Purchasing video services is not unlike purchasing many other things. Just like there is no simple answer to “what does a car cost?” there is no simple answer to “what does a video cost?” A Hollywood movie, a newscast, your kid’s birthday party or any of a zillion YouTube cat videos are all at their most basic … simply videos. They work for specific audiences because the content is funny or personally special and/or the production values are good. You can video your CEO’s message on your cell phone and maybe, at the right moment, for a special reason it’ll work. Usually the messages worth investing in can benefit tremendously from professional help, even if you want them to look amateurish. Lighting, lenses, recording format, music selection, grip equipment, motion effects etc. can all impact the final product.

Again, to use another common analogy … how do you budget for what new house you’ll look at? You start by understanding what you want. Is it a tiny house for 2 on weekends, or an estate with pool, 5 car garage and spectacular views?

When talking to a potential video supplier, communicate why you want to do a video, what the key take away messages have to be, how you will judge success and what you are comfortable investing in production.

Perhaps you are looking for production expertise to make your own script or storyboard a reality. Perhaps you need creative ideas to develop a concept that will stand out and get your brand noticed? Either way, we highly recommend sharing expectations, ideas and what you are prepared to invest. Don’t look at production as a cost … it’s an investment that done properly will deliver results.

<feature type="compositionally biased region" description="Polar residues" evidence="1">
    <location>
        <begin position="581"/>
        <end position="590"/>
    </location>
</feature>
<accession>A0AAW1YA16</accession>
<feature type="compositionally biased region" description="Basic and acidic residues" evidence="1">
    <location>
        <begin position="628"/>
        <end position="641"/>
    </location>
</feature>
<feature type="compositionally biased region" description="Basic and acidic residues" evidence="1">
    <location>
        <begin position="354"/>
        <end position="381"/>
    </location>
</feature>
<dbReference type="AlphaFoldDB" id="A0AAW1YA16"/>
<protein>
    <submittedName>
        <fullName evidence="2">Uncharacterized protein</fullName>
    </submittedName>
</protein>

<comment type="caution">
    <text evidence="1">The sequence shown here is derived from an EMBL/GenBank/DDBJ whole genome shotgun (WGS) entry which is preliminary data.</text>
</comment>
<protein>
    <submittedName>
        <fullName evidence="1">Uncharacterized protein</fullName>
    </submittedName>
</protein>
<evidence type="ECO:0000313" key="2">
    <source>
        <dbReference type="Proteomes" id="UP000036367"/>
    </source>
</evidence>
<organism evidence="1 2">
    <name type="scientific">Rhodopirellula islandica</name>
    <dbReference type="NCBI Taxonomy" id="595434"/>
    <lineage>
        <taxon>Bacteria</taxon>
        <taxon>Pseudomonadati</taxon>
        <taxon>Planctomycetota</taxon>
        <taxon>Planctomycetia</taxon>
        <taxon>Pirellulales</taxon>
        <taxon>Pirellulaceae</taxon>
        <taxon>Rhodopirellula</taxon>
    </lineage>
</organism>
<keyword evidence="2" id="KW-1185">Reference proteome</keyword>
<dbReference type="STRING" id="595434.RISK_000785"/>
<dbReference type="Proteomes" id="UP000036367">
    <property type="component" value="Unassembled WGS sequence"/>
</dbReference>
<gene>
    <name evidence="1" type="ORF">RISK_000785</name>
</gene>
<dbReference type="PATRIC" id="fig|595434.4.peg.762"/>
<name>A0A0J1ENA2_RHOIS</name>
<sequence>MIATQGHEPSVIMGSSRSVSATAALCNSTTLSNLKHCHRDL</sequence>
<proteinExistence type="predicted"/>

As an example of investing in success, look at what it took to get this one photograph of the topping off ceremony of Tall Ships Landing and Aquatarium in Brockville. The shot had to be taken from the US side of the River and specifically from a mid-River island called Old Man Island. We couldn’t shoot from a boat because the exposure required to capture the fireworks requires a tripod on solid ground. So with a high quality camera in hand (one with low light qualities) we rented a fast 500mm lens and sent our photographer and assistant across the border. They checked in, found the fellow who owned Old Man Island, got his permission, rented a boat and found the spot. After all that it came down to one chance to get the exposure and framing right. The shot was an immediate hit and used by Aquatarium, Tall Ships Landing and City of Brockville. That investment has paid off for years and continues today.

Here’s how we recommend choosing a video supplier:


Look at their work with others.

Write a short brief of what you want to achieve and what you are comfortable investing. A professional firm will be able to tell you what level of production can be had.

Don’t ask a firm to do “spec” creative. Creative is what they do and everyone should get paid for what they do.

If you’ve seen work you like and the people seem good, read their client reviews or ask to speak with a senior manager from one of their clients to ask “did they deliver good value, on-time on-budget etc”. Assuming all is good, hire them.

If you’ve narrowed it down to a couple of potential suppliers but can’t quite decide, hire both of them for their idea. Give them each a small identical budget to work out a storyboard approach for your need. It’s a small investment to refine ideas worth developing.

Note: Please review our Case study on “Adapting to Climate Change”. After conducting a national RFP with dozens of submissions, CPA had 2 companies whose work they wanted to consider. They paid each of us a development fee to expand on our creative ideas. We submitted ours and were thrilled to win the RFP after competing with the best across Canada.

Doug McLellan

Doug McLellan

Doug is a writer, director and cinematographer. A visual thinker who has travelled the world, he likes seeing the big picture while sharing the important details.